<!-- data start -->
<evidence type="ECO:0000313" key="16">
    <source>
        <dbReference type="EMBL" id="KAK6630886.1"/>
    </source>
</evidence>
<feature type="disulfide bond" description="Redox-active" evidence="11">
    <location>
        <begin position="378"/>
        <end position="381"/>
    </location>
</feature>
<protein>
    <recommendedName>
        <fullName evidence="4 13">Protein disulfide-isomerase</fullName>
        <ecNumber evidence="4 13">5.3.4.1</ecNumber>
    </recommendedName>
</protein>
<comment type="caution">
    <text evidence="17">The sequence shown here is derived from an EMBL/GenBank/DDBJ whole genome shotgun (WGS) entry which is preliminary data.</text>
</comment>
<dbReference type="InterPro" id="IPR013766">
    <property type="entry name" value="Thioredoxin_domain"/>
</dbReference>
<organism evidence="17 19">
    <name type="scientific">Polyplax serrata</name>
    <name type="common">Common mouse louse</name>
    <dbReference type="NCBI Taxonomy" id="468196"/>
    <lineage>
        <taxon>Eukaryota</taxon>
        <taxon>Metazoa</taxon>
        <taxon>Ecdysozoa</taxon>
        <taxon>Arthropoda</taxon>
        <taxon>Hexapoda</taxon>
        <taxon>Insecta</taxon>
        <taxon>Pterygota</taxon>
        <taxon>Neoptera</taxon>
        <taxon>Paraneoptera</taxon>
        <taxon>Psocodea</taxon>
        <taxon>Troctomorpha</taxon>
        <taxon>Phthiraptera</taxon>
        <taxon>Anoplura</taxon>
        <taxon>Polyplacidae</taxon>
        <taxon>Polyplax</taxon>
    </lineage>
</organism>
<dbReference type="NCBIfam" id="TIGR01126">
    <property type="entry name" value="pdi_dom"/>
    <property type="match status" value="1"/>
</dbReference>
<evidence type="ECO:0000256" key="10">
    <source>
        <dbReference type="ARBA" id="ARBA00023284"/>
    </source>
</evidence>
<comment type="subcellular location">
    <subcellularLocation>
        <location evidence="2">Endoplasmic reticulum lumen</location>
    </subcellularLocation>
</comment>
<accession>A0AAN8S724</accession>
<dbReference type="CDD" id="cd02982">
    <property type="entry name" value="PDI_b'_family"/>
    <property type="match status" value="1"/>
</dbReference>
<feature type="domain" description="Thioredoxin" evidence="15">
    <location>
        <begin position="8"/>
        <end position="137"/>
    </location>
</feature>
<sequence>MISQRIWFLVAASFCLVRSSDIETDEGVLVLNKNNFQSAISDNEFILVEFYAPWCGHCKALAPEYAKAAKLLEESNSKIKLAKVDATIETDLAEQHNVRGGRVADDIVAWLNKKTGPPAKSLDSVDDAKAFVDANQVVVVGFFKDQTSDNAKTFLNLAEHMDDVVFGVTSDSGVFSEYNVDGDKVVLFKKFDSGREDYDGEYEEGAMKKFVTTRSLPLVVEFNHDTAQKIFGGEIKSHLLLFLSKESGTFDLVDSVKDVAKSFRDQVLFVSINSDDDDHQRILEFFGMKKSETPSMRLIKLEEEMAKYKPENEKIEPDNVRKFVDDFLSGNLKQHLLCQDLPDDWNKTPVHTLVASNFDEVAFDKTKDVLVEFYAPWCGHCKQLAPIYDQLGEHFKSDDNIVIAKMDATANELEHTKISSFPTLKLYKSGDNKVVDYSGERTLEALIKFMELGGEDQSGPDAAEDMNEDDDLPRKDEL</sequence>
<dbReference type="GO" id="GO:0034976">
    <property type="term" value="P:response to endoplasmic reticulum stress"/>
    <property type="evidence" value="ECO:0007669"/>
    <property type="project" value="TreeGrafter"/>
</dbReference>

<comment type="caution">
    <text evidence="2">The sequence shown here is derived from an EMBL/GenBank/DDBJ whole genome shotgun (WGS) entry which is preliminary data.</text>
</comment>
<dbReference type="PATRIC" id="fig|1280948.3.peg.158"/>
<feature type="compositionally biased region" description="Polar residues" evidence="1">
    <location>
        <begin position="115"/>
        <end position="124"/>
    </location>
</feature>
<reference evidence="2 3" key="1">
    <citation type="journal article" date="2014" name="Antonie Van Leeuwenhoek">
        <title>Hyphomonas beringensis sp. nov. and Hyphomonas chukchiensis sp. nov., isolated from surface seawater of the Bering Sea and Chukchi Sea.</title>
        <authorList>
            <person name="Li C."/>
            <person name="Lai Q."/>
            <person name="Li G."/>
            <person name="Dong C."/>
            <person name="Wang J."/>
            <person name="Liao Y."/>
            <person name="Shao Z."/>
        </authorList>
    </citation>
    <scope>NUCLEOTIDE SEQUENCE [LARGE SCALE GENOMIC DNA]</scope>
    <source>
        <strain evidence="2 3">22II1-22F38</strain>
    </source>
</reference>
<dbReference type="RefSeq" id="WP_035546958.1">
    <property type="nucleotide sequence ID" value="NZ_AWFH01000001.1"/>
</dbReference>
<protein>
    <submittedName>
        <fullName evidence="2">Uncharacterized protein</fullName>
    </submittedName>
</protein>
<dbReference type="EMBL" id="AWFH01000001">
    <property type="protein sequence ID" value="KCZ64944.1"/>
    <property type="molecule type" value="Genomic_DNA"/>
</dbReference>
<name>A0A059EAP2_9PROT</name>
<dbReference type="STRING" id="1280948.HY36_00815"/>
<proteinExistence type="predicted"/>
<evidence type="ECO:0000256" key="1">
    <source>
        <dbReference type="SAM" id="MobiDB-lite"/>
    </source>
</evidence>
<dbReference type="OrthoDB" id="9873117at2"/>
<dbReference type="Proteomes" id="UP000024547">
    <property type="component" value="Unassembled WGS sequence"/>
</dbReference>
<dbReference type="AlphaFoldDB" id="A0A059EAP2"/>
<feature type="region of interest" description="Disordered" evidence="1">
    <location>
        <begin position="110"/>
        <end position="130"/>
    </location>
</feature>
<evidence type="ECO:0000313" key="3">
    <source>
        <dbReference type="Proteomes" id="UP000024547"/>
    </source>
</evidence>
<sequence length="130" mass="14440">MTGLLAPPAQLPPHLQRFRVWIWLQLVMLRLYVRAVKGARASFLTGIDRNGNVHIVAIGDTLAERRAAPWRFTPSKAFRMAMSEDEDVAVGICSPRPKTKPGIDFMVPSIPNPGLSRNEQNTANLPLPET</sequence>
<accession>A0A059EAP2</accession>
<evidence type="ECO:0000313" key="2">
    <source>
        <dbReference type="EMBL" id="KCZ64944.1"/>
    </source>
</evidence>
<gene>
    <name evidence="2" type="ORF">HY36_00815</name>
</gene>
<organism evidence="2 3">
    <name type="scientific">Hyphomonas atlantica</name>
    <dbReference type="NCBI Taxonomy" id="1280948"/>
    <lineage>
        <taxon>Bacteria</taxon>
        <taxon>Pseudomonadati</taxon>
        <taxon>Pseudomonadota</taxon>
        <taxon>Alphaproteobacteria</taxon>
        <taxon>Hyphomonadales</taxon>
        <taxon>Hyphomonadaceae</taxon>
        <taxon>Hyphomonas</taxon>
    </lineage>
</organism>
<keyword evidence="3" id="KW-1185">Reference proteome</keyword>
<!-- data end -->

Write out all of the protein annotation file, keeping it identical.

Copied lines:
<evidence type="ECO:0000313" key="16">
    <source>
        <dbReference type="EMBL" id="KAK6630886.1"/>
    </source>
</evidence>
<feature type="disulfide bond" description="Redox-active" evidence="11">
    <location>
        <begin position="378"/>
        <end position="381"/>
    </location>
</feature>
<protein>
    <recommendedName>
        <fullName evidence="4 13">Protein disulfide-isomerase</fullName>
        <ecNumber evidence="4 13">5.3.4.1</ecNumber>
    </recommendedName>
</protein>
<comment type="caution">
    <text evidence="17">The sequence shown here is derived from an EMBL/GenBank/DDBJ whole genome shotgun (WGS) entry which is preliminary data.</text>
</comment>
<dbReference type="InterPro" id="IPR013766">
    <property type="entry name" value="Thioredoxin_domain"/>
</dbReference>
<organism evidence="17 19">
    <name type="scientific">Polyplax serrata</name>
    <name type="common">Common mouse louse</name>
    <dbReference type="NCBI Taxonomy" id="468196"/>
    <lineage>
        <taxon>Eukaryota</taxon>
        <taxon>Metazoa</taxon>
        <taxon>Ecdysozoa</taxon>
        <taxon>Arthropoda</taxon>
        <taxon>Hexapoda</taxon>
        <taxon>Insecta</taxon>
        <taxon>Pterygota</taxon>
        <taxon>Neoptera</taxon>
        <taxon>Paraneoptera</taxon>
        <taxon>Psocodea</taxon>
        <taxon>Troctomorpha</taxon>
        <taxon>Phthiraptera</taxon>
        <taxon>Anoplura</taxon>
        <taxon>Polyplacidae</taxon>
        <taxon>Polyplax</taxon>
    </lineage>
</organism>
<dbReference type="NCBIfam" id="TIGR01126">
    <property type="entry name" value="pdi_dom"/>
    <property type="match status" value="1"/>
</dbReference>
<evidence type="ECO:0000256" key="10">
    <source>
        <dbReference type="ARBA" id="ARBA00023284"/>
    </source>
</evidence>
<comment type="subcellular location">
    <subcellularLocation>
        <location evidence="2">Endoplasmic reticulum lumen</location>
    </subcellularLocation>
</comment>
<accession>A0AAN8S724</accession>
<dbReference type="CDD" id="cd02982">
    <property type="entry name" value="PDI_b'_family"/>
    <property type="match status" value="1"/>
</dbReference>
<feature type="domain" description="Thioredoxin" evidence="15">
    <location>
        <begin position="8"/>
        <end position="137"/>
    </location>
</feature>
<sequence>MISQRIWFLVAASFCLVRSSDIETDEGVLVLNKNNFQSAISDNEFILVEFYAPWCGHCKALAPEYAKAAKLLEESNSKIKLAKVDATIETDLAEQHNVRGGRVADDIVAWLNKKTGPPAKSLDSVDDAKAFVDANQVVVVGFFKDQTSDNAKTFLNLAEHMDDVVFGVTSDSGVFSEYNVDGDKVVLFKKFDSGREDYDGEYEEGAMKKFVTTRSLPLVVEFNHDTAQKIFGGEIKSHLLLFLSKESGTFDLVDSVKDVAKSFRDQVLFVSINSDDDDHQRILEFFGMKKSETPSMRLIKLEEEMAKYKPENEKIEPDNVRKFVDDFLSGNLKQHLLCQDLPDDWNKTPVHTLVASNFDEVAFDKTKDVLVEFYAPWCGHCKQLAPIYDQLGEHFKSDDNIVIAKMDATANELEHTKISSFPTLKLYKSGDNKVVDYSGERTLEALIKFMELGGEDQSGPDAAEDMNEDDDLPRKDEL</sequence>
<dbReference type="GO" id="GO:0034976">
    <property type="term" value="P:response to endoplasmic reticulum stress"/>
    <property type="evidence" value="ECO:0007669"/>
    <property type="project" value="TreeGrafter"/>
</dbReference>

<comment type="caution">
    <text evidence="2">The sequence shown here is derived from an EMBL/GenBank/DDBJ whole genome shotgun (WGS) entry which is preliminary data.</text>
</comment>
<dbReference type="PATRIC" id="fig|1280948.3.peg.158"/>
<feature type="compositionally biased region" description="Polar residues" evidence="1">
    <location>
        <begin position="115"/>
        <end position="124"/>
    </location>
</feature>
<reference evidence="2 3" key="1">
    <citation type="journal article" date="2014" name="Antonie Van Leeuwenhoek">
        <title>Hyphomonas beringensis sp. nov. and Hyphomonas chukchiensis sp. nov., isolated from surface seawater of the Bering Sea and Chukchi Sea.</title>
        <authorList>
            <person name="Li C."/>
            <person name="Lai Q."/>
            <person name="Li G."/>
            <person name="Dong C."/>
            <person name="Wang J."/>
            <person name="Liao Y."/>
            <person name="Shao Z."/>
        </authorList>
    </citation>
    <scope>NUCLEOTIDE SEQUENCE [LARGE SCALE GENOMIC DNA]</scope>
    <source>
        <strain evidence="2 3">22II1-22F38</strain>
    </source>
</reference>
<dbReference type="RefSeq" id="WP_035546958.1">
    <property type="nucleotide sequence ID" value="NZ_AWFH01000001.1"/>
</dbReference>
<protein>
    <submittedName>
        <fullName evidence="2">Uncharacterized protein</fullName>
    </submittedName>
</protein>
<dbReference type="EMBL" id="AWFH01000001">
    <property type="protein sequence ID" value="KCZ64944.1"/>
    <property type="molecule type" value="Genomic_DNA"/>
</dbReference>
<name>A0A059EAP2_9PROT</name>
<dbReference type="STRING" id="1280948.HY36_00815"/>
<proteinExistence type="predicted"/>
<evidence type="ECO:0000256" key="1">
    <source>
        <dbReference type="SAM" id="MobiDB-lite"/>
    </source>
</evidence>
<dbReference type="OrthoDB" id="9873117at2"/>
<dbReference type="Proteomes" id="UP000024547">
    <property type="component" value="Unassembled WGS sequence"/>
</dbReference>
<dbReference type="AlphaFoldDB" id="A0A059EAP2"/>
<feature type="region of interest" description="Disordered" evidence="1">
    <location>
        <begin position="110"/>
        <end position="130"/>
    </location>
</feature>
<evidence type="ECO:0000313" key="3">
    <source>
        <dbReference type="Proteomes" id="UP000024547"/>
    </source>
</evidence>
<sequence length="130" mass="14440">MTGLLAPPAQLPPHLQRFRVWIWLQLVMLRLYVRAVKGARASFLTGIDRNGNVHIVAIGDTLAERRAAPWRFTPSKAFRMAMSEDEDVAVGICSPRPKTKPGIDFMVPSIPNPGLSRNEQNTANLPLPET</sequence>
<accession>A0A059EAP2</accession>
<evidence type="ECO:0000313" key="2">
    <source>
        <dbReference type="EMBL" id="KCZ64944.1"/>
    </source>
</evidence>
<gene>
    <name evidence="2" type="ORF">HY36_00815</name>
</gene>
<organism evidence="2 3">
    <name type="scientific">Hyphomonas atlantica</name>
    <dbReference type="NCBI Taxonomy" id="1280948"/>
    <lineage>
        <taxon>Bacteria</taxon>
        <taxon>Pseudomonadati</taxon>
        <taxon>Pseudomonadota</taxon>
        <taxon>Alphaproteobacteria</taxon>
        <taxon>Hyphomonadales</taxon>
        <taxon>Hyphomonadaceae</taxon>
        <taxon>Hyphomonas</taxon>
    </lineage>
</organism>
<keyword evidence="3" id="KW-1185">Reference proteome</keyword>